Sport anglers are encouraged to participate in the Salmon Sport Head Recovery program by labelling and submitting heads from adipose fin-clipped Chinook and Coho salmon.  Recovery of coded-wire tags provides critical information for coast-wide stock assessment. Contact the Salmon Sport Head Recovery Program toll free at (866) 483-9994 for further information. 

If you’re going fishing for salmon in non-tidal (fresh) waters, you need a Non-Tidal Angling Licence, issued by the Province of British Columbia. Visit the provincial website to buy your licence. Licences are available to B.C. residents and non-residents. Fees may vary and are listed online. (www.env.gov.bc.ca/fw/fish/licences) 

For the 24 hour recorded opening and closure line, call toll free at 1-(866)431-FISH (3474). 


Contact the nearest Fisheries and Oceans Canada office or visit our website at http://www.pac.dfo-mpo.gc.ca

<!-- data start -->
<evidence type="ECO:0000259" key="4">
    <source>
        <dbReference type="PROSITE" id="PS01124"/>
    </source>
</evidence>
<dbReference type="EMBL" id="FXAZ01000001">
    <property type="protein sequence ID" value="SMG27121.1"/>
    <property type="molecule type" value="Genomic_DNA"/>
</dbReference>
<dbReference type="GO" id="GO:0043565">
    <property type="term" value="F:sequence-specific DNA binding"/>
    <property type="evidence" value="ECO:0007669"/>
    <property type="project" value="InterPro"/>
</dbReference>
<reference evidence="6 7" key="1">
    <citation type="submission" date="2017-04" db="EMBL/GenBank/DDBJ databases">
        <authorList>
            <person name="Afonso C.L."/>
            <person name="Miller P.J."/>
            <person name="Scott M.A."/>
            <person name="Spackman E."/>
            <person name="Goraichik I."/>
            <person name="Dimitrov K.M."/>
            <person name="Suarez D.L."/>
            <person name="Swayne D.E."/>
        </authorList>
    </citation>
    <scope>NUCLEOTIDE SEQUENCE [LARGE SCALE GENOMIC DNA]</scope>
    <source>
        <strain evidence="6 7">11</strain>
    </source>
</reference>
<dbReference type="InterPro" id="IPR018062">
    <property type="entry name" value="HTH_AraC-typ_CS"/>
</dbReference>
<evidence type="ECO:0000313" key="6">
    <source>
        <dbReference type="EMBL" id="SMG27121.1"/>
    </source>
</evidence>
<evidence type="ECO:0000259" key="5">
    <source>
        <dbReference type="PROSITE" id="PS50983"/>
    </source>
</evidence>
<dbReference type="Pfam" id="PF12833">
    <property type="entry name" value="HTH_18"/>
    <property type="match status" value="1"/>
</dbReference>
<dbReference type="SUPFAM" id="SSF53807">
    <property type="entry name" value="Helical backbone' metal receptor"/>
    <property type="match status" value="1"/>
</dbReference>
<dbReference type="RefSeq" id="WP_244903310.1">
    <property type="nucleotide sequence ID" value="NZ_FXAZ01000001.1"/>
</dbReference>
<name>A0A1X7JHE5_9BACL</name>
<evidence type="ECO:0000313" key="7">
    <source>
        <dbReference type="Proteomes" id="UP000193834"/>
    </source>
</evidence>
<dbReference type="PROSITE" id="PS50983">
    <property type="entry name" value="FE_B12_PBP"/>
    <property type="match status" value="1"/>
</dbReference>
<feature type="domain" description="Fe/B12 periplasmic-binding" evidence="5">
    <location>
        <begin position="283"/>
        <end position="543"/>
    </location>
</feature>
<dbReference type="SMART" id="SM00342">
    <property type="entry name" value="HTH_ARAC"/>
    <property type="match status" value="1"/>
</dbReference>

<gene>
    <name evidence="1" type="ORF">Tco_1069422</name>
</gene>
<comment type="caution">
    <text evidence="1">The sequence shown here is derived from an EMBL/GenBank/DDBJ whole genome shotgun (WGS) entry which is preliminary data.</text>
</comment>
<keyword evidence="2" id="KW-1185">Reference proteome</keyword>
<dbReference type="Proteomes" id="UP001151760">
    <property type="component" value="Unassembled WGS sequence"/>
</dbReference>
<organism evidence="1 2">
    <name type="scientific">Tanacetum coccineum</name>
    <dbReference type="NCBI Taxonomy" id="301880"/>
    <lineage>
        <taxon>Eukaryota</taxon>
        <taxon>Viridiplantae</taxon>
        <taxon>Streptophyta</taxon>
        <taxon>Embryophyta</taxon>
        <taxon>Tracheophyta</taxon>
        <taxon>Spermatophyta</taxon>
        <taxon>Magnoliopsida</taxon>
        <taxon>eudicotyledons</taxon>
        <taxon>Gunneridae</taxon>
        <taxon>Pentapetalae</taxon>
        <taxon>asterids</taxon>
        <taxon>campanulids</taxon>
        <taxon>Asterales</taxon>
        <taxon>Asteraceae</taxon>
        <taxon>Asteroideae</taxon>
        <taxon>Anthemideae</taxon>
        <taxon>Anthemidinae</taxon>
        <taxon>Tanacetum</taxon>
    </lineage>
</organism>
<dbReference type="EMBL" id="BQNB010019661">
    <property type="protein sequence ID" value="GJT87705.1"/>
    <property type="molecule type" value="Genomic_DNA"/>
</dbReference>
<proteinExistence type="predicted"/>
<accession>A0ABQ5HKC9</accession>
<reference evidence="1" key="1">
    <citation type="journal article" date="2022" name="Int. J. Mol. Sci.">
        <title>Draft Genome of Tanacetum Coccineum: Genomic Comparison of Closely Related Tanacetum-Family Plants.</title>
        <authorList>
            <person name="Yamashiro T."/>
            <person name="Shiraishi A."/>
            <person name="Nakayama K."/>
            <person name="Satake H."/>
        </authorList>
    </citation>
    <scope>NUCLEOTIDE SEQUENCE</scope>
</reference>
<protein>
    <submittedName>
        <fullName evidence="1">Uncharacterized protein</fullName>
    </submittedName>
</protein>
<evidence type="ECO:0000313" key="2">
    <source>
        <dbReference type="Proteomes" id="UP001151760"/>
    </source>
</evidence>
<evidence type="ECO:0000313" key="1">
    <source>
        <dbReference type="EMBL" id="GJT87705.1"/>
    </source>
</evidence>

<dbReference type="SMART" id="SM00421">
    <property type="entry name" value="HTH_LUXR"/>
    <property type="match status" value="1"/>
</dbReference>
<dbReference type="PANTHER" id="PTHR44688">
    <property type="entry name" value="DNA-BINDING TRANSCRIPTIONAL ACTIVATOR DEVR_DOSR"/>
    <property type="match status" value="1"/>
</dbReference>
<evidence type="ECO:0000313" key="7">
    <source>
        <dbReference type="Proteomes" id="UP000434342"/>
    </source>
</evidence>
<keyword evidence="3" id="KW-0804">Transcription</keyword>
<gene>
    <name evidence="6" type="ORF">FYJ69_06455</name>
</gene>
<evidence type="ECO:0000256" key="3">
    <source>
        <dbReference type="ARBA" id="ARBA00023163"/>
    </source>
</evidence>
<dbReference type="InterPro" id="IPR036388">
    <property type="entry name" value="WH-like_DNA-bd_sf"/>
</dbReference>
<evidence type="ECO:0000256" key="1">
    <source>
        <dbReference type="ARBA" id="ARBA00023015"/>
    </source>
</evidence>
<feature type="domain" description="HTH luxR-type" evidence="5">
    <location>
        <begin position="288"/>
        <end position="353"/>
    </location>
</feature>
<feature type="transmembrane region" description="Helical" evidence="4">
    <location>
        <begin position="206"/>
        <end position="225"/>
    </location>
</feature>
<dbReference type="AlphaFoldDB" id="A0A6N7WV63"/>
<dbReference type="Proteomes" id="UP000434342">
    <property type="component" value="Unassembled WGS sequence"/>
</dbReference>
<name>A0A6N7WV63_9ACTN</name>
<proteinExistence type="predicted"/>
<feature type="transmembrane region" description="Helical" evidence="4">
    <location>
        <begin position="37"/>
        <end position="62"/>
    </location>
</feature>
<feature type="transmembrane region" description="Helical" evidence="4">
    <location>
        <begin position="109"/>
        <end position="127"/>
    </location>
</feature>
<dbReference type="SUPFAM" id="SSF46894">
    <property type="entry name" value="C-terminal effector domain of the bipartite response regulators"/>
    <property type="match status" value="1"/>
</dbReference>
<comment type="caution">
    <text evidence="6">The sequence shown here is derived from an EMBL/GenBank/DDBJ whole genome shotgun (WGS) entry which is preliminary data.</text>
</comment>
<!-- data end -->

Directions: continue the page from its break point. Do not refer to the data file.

DFO sent out a clarification of boundaries on the Harrison.

This fishery notice amends FN0900 to clarify the Harrison River boundary description. The full notice follows. 

Waters: Chilliwack/Vedder River (including Sumas River) (from a line between two fishing boundary signs on either side of the Chilliwack River 100 m from the confluence of the Chilliwack River and Slesse Creek downstream including that portion of the Sumas River from the Barrow Town Pump Station downstream to fishing boundary signs near the confluence with the Fraser River). 

Waters: Harrison River (from the Hwy 7 bridge downstream to the confluence with the Fraser River).